Dems Get Foothold in Great Falls

Dems Get Foothold in Great Falls

Kerry supporters look beyond the 2004 election results.

Although the outcome of the presidential election left the supporters of John Kerry disappointed, Suzie Fish of Great Falls was encouraged by the number of Democratic votes cast in the Great Falls area.

“The result was a huge letdown,” said Fish, “but the next day I started getting phone calls from many people who said, ‘We want to stay organized.’” Smith was the precinct captain in the Great Falls area for the recent elections.

Drawing on positives from the loss, Fish believes that the election showed the Democrats to now have a foothold in the area, which makes her very optimistic. “There is a huge increase in the number of Democratic votes in our area,” said Fish, comparing the results from the 2000 election with the results from this election. Fish does not see President Bush reaching out to the Kerry voters. “I would be pleasantly surprised to see that,” she said.

“The people I talked to that voted for Kerry were pretty devastated,” said Linda Wilcox, a Great Falls resident who organized a project that saw thousands of Vote for Kerry signs put along public roads in weeks leading up to the election. “It’s going to take us a long time to turn this around,” she said.

ACCORDING TO WILCOX, the recent election exposed the value differences in the country. She is hoping that President Bush will be able to find a set of common values that most Americans can follow, not just half of the country, as is reflected by the percentage of the popular vote. “If the values of the extremes get pushed,” said Wilcox, “it is going to alienate Americans even more.” However, she is optimistic that common values will be represented, because of the great respect she has for fellow Americans. “I am very optimistic that the people of America will want that to happen,” she said.

Eleanor Anderson also had a lot of input on the Democratic side of the election in our area and was therefore very disappointed with the outcome. Anderson does not share Wilcox’s hope that Bush will try to find a common ground between the two sets of supporters. “He is not going to make any effort to reach out,” she said. Anderson believes that the question is not whether the Kerry supporters will work with President Bush, but whether he will work with everyone on the Kerry side to unite the country.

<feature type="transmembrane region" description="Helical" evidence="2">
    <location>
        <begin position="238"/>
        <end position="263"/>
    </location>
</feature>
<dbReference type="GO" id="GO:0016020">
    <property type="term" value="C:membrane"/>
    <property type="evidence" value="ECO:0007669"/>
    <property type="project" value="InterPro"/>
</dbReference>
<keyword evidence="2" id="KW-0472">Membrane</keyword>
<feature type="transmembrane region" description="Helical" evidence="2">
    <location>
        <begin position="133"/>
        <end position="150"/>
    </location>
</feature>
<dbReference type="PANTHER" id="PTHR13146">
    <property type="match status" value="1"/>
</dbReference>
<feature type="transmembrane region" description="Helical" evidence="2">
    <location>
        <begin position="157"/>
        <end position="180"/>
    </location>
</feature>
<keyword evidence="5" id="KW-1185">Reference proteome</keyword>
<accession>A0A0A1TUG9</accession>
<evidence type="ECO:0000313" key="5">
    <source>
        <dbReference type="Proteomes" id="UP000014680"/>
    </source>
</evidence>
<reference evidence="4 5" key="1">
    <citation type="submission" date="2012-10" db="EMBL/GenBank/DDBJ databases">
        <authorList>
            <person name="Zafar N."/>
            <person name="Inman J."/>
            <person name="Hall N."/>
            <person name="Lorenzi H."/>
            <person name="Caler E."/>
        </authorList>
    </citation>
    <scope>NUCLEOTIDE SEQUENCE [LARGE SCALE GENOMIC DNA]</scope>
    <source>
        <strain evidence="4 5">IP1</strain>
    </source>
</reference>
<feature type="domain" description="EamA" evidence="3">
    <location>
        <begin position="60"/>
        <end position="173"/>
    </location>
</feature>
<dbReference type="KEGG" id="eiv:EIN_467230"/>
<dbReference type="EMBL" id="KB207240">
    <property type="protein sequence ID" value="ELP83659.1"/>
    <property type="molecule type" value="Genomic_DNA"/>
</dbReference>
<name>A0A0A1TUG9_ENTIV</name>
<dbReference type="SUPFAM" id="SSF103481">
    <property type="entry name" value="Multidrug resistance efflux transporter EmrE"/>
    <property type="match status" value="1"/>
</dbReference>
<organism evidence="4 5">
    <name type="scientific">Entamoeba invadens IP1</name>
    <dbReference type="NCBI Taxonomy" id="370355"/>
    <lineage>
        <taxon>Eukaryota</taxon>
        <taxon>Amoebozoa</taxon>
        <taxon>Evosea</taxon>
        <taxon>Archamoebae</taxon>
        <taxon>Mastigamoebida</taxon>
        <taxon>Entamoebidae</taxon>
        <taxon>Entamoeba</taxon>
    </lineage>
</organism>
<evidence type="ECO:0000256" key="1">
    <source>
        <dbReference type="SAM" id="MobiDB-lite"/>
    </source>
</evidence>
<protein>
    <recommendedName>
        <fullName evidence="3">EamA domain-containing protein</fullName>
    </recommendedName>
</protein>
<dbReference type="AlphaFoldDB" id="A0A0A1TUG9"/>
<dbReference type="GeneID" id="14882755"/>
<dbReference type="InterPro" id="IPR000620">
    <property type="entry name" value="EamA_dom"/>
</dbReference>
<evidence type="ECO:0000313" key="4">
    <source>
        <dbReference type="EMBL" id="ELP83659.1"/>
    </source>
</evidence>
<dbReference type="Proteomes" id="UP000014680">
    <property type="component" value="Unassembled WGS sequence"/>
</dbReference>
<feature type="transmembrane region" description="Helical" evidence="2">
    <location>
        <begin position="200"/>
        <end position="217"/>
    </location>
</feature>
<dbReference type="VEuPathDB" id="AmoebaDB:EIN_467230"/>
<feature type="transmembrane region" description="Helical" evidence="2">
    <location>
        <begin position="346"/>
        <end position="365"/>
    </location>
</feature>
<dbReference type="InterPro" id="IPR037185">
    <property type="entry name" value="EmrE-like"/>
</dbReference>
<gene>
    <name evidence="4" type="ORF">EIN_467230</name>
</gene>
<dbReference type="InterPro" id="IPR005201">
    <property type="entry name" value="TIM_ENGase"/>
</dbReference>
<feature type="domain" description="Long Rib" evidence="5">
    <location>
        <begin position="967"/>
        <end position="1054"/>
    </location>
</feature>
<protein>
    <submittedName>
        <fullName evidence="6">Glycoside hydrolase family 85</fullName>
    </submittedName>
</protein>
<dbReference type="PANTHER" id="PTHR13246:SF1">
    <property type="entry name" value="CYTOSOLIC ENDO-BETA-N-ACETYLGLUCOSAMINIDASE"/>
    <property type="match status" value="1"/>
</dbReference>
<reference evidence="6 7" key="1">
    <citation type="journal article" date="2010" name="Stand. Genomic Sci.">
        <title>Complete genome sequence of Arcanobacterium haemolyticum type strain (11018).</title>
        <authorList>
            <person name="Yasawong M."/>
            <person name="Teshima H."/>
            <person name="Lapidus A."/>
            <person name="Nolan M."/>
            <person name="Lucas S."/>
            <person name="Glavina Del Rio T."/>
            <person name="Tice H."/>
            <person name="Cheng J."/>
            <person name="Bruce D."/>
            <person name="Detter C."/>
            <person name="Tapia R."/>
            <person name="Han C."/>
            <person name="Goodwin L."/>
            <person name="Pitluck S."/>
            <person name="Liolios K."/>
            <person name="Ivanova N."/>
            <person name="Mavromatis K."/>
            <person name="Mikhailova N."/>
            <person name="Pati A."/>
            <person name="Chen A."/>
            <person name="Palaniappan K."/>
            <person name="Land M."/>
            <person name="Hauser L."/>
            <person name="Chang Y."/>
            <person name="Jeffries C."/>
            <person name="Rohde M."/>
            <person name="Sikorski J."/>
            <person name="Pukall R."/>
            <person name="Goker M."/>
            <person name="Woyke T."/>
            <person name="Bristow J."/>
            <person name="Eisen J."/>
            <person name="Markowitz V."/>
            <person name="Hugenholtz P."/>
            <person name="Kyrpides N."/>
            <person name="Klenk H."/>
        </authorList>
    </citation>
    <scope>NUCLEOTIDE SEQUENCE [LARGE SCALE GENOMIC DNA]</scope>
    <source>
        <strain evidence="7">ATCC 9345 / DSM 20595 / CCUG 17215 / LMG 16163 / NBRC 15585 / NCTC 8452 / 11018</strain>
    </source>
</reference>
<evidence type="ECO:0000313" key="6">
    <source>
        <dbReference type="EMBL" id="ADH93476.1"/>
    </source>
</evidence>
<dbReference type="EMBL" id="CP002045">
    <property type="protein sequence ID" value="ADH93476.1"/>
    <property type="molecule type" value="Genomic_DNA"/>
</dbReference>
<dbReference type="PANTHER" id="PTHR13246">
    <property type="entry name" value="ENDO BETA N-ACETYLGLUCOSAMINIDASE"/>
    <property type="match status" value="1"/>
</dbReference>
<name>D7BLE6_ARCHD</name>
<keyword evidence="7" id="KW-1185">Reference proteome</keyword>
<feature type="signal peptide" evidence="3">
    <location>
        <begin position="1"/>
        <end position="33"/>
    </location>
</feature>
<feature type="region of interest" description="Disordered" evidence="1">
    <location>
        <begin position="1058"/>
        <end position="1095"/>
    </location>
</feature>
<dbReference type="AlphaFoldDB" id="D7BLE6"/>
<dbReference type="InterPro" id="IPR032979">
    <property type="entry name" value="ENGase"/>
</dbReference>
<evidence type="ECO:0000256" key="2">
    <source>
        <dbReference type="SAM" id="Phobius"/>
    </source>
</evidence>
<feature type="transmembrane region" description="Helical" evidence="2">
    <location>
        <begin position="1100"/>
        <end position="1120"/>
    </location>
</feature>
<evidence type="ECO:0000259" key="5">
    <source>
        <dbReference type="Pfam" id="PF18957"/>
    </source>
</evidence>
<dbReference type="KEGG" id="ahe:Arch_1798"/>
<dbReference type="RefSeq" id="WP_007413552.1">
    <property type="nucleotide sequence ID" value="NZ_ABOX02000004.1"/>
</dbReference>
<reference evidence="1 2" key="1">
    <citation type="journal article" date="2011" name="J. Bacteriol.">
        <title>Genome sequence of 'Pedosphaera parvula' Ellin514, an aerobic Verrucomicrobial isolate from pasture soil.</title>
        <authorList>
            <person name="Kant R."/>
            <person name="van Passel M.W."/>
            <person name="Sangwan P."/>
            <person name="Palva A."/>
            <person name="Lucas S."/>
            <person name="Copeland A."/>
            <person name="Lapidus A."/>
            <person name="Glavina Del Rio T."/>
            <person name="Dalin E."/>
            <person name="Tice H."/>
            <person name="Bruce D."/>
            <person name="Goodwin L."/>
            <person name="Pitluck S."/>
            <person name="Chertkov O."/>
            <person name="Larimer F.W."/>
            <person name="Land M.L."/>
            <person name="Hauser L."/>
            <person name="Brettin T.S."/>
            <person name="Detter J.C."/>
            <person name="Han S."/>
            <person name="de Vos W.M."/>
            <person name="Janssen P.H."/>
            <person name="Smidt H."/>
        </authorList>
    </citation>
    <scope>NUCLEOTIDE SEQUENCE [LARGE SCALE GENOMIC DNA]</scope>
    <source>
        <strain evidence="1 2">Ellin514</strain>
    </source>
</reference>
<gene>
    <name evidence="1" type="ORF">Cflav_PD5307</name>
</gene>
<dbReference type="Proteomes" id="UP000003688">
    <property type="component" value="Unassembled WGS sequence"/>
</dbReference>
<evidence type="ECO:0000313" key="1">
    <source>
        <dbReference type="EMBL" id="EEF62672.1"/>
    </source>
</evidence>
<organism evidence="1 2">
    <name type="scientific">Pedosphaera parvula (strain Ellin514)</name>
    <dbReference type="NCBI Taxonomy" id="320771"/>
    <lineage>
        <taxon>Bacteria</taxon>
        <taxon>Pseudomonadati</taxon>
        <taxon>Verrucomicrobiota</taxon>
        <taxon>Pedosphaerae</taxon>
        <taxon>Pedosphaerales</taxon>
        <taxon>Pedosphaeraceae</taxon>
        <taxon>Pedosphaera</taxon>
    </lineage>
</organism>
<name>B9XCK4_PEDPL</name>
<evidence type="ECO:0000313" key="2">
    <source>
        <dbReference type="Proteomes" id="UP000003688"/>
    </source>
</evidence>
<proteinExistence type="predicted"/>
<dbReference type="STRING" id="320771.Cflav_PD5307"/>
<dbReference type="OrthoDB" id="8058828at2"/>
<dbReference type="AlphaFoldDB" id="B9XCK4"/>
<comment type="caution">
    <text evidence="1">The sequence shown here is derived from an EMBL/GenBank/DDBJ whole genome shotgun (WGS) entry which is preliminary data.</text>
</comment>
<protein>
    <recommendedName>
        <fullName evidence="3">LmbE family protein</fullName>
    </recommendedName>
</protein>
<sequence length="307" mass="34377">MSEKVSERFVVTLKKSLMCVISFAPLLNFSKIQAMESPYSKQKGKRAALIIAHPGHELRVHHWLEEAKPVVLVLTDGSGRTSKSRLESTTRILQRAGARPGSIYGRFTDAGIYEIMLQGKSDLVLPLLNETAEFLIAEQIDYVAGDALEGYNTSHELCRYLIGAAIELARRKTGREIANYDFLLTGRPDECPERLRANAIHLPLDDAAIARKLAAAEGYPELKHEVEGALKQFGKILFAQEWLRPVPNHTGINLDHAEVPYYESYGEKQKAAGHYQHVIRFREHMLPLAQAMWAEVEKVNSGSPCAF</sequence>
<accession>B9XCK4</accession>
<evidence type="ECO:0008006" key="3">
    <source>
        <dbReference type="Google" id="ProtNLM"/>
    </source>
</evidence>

Anderson is worried about what she called a very narrow view of morality in the country. “I am deeply concerned how a large percent of the country views what is moral,” said Anderson. She cited environment as one of the highest moral obligations that the United States has, and she does not believe that the current administration will pay attention to the environment.

Fish is concerned about the foreign policy of the current administration, especially in regard to the Middle East. She is afraid that the troops in Iraq may soon be sent to the neighboring countries, like Syria, to search for insurgents. She is very concerned about the latest developments with the Palestinian president, Yasser Arafat, and the consequences his death might have on the region.

THE PHONE CALLS received by Fish have encouraged her to stay active for the upcoming elections. She said that people in the area need to concentrate on the local politics as well as national elections, reminding them that the gubernatorial elections are coming up next year.

While her focus is on the local elections for the time being, Fish is keeping the 2008 presidential elections in her mind. She is hoping that by that time the movement started by Democrats in the area will evolve into more of an organization, but she recognizes that the Democratic candidate will determine the level of involvement by local democrats. “It is a sad commentary that the Democrats automatically write off the South,” said Fish. She thinks that the right candidate could energize Democrats in the South to organize themselves, like her group has, and to change the trends. “We want to change things in Virginia,” she said. Fish cited the Internet as a mechanism that helped the Democrats from the area meet one another and organize. “You don’t recognize a fellow Democrat in the local Safeway,” she said, but through the Internet it is easier to find people who think alike politically in the same area. Anderson agrees with Fish that the Democrats in the area have been identified and believes that the movement will become more organized.